WASHINGTON -- (TYDN) Bi-partisan congressional bailout legislation handing out thousands of keys unlocking the U.S. Treasury to top Wall Street executives stalled early Wednesday amid concerns the winning bidder to produce the keys "might be a foreigner," TheYellowDailyNews has learned
In a rare bipartisan scene, lawmakers from both sides of the aisle gathered on the steps of the Capitol here to chant in unison that they would rather see the nation's economy implode than cede control to "a keymaker who might be a foreigner."
"It is unacceptable that a foreigner, one believed from Dubai -- in the Middle East of all places -- was awarded the contract to make U.S. Treasury keys to dole out to Wall Street executives. These executives already have enough to worry about, like how to spend their own personal wealth that outstrips the balance sheets of their failing companies that are hurting America to no fault of their own," lawmakers chanted in unison outside the White House.
The lawmakers added: "Sure, these executives employ foreigners to clean their toilets and take care of their kids. But to accept a key from a foreigner to go into and unlock the U.S. Treasury and print as much money as they want, that's just un-American and unacceptable."
Treasury Secretary Henry Paulson devised the plan to give keys to unlock the department's Bureau of Engraving and Printing to at least 5,000 Wall Street executives as part of a $1 trillion plan to keep the U.S. economy from slipping into Depression.
Democrats scored a key victory in the legislation, demanding that the Treasury hold a raffle and award one key to an American citizen earning at least $120,000 annually, not including deductions for capital gains taxes.
Still, Paulson urged lawmakers to sign off on the bailout despite the keymaking contract being awarded to Fasad Amail, a 19-year-old Christian who fled the Middle East with his four younger siblings. They escaped persecution after their parents were killed for refusing to join the jihad and travel to Iraq to fight "The Great Satan."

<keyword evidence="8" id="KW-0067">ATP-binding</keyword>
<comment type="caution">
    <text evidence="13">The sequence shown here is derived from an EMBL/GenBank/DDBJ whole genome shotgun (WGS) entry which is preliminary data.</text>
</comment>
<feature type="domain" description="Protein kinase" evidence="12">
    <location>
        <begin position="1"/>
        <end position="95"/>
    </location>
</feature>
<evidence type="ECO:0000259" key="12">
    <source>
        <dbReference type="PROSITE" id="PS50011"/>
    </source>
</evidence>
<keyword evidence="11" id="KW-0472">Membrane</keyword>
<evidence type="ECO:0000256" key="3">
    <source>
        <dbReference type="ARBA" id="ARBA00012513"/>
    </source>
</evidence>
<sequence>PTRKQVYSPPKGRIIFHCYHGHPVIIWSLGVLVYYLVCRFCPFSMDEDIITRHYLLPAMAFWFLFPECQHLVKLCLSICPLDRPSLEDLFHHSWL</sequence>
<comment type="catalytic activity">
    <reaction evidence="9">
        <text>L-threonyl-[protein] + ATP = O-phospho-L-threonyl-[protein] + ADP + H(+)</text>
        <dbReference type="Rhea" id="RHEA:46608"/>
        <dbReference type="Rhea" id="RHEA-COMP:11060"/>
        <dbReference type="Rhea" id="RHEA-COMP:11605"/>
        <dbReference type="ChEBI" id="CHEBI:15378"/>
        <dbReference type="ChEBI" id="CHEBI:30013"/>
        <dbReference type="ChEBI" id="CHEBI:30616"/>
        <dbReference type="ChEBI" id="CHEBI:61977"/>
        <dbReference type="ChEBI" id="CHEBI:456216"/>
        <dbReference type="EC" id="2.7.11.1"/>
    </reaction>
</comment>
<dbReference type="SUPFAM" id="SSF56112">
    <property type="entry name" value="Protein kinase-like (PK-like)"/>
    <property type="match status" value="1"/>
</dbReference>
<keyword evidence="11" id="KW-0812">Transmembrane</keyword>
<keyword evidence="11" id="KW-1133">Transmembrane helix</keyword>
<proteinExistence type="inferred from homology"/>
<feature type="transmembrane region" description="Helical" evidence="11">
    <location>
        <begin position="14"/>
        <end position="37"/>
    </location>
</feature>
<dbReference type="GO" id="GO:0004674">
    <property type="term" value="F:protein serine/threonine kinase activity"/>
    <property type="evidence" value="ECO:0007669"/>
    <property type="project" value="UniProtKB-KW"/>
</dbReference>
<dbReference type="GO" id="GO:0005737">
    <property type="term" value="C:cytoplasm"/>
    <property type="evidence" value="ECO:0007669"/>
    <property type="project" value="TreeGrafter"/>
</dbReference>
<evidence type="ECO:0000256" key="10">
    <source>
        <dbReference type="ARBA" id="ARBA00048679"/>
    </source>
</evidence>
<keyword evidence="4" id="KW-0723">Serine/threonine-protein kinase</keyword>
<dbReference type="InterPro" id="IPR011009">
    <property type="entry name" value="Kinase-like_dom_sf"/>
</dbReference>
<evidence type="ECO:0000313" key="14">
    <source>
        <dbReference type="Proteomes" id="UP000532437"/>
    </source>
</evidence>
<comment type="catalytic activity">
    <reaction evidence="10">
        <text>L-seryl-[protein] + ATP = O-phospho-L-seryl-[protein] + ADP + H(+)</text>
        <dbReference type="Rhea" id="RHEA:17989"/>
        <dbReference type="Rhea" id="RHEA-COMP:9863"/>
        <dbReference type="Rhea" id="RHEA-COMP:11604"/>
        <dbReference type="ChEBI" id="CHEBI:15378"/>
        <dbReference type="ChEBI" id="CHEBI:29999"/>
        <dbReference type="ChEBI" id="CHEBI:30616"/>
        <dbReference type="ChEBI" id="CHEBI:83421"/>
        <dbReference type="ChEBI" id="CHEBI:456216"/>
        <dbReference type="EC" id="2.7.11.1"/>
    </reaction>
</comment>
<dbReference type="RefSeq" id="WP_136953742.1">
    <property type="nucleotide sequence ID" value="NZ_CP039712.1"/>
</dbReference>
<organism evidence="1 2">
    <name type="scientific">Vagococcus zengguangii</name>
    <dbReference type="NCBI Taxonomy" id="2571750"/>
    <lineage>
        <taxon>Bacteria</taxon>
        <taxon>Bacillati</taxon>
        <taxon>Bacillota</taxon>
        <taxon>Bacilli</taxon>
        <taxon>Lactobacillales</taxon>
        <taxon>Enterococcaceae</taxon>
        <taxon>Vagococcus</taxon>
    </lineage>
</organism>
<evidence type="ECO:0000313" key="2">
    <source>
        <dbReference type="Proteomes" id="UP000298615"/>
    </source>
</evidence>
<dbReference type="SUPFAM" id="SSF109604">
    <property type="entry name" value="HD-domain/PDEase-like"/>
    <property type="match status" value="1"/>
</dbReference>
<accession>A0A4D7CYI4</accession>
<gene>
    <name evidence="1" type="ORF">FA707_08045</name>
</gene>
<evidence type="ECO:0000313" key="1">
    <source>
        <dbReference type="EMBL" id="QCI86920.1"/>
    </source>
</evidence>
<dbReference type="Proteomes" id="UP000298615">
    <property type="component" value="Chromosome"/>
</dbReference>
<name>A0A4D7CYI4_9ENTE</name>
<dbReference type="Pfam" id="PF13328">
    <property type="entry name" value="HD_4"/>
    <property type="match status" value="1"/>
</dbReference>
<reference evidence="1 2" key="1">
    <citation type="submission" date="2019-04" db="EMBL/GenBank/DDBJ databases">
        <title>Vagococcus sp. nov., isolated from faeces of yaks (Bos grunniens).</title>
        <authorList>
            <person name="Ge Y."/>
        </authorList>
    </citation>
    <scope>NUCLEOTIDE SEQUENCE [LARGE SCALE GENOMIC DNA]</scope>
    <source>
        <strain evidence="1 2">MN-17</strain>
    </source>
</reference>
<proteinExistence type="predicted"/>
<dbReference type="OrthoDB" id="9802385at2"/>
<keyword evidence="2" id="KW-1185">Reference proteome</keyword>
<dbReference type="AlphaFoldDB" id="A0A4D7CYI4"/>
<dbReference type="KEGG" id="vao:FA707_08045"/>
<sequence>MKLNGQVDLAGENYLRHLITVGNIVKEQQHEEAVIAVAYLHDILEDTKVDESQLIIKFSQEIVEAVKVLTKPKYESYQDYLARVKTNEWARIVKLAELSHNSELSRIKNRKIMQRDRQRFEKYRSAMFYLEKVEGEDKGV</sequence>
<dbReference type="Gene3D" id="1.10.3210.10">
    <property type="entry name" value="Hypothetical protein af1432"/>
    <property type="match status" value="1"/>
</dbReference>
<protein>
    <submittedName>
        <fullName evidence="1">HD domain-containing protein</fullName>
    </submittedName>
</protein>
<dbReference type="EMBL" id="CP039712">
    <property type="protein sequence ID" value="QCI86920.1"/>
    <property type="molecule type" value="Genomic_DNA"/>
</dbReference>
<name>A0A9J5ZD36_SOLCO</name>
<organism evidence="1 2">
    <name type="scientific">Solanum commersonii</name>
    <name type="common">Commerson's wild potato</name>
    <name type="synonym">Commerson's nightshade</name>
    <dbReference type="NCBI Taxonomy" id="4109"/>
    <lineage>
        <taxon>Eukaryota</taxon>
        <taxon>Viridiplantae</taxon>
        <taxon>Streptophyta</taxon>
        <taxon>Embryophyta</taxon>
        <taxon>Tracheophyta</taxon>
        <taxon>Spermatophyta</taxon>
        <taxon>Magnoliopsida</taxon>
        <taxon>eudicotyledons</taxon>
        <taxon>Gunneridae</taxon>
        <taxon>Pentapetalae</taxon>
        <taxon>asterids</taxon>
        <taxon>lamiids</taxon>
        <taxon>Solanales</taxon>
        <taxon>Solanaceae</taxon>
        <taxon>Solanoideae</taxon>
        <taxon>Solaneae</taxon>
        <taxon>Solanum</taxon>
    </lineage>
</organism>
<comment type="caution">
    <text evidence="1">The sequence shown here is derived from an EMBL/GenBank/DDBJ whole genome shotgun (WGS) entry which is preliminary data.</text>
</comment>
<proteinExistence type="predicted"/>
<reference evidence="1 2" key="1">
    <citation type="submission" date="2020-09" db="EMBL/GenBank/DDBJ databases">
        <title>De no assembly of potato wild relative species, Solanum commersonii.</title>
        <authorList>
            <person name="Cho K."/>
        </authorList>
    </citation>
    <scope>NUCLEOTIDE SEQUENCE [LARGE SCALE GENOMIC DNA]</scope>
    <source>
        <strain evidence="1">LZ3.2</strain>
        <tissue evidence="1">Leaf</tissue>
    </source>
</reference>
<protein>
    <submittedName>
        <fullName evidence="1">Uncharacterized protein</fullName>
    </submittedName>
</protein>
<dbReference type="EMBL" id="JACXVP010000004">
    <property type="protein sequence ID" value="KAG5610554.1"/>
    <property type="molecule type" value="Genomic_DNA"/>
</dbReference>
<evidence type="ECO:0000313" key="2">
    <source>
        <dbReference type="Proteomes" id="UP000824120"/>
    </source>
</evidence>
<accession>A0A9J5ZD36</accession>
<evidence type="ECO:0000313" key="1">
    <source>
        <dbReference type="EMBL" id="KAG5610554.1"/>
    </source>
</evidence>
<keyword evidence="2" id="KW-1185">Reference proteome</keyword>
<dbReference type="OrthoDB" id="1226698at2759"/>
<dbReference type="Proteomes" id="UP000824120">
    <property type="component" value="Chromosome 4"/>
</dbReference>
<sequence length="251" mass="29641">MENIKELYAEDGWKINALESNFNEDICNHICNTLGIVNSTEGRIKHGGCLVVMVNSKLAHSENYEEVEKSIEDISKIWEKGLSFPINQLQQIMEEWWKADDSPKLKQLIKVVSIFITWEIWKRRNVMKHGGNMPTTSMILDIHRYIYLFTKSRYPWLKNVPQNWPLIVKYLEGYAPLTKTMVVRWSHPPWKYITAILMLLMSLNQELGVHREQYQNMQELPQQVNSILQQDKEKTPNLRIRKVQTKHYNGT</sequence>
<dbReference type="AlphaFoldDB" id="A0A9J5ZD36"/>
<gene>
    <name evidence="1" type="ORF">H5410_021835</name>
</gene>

But lawmakers balked at Paulson. Despite Amail's $1 per key bid -- a $5,000 contract in all -- American's deserve better than being rescued by a "towel head," the lawmakers chanted on the capitol steps here.
House Speaker Nancy Pelosi, while criticizing the deal for only allowing the executives to print a combined $1 trillion in greenbacks, said Amail's contract with Paulson must be broken for the good of America.
"We would rather our country burst asunder than be saved by this towel head," Pelosi said in an exclusive interview. "This isn't about politics. This is about what's right."
In response, the Bush administration nullified its contract with Amail and decided to award a no-bid contract to an undisclosed bidder for an undisclosed price. Executives with balance-sheet losses ending in odd numbers are to get keys to the U.S. Treasury's mint as early as Friday.
Meanwhile, Amail could not be reached for comment. Sources, who requested anonymity, said Amail was being detained at a San Francisco immigration holding pen pending a January 2011 initial hearing date.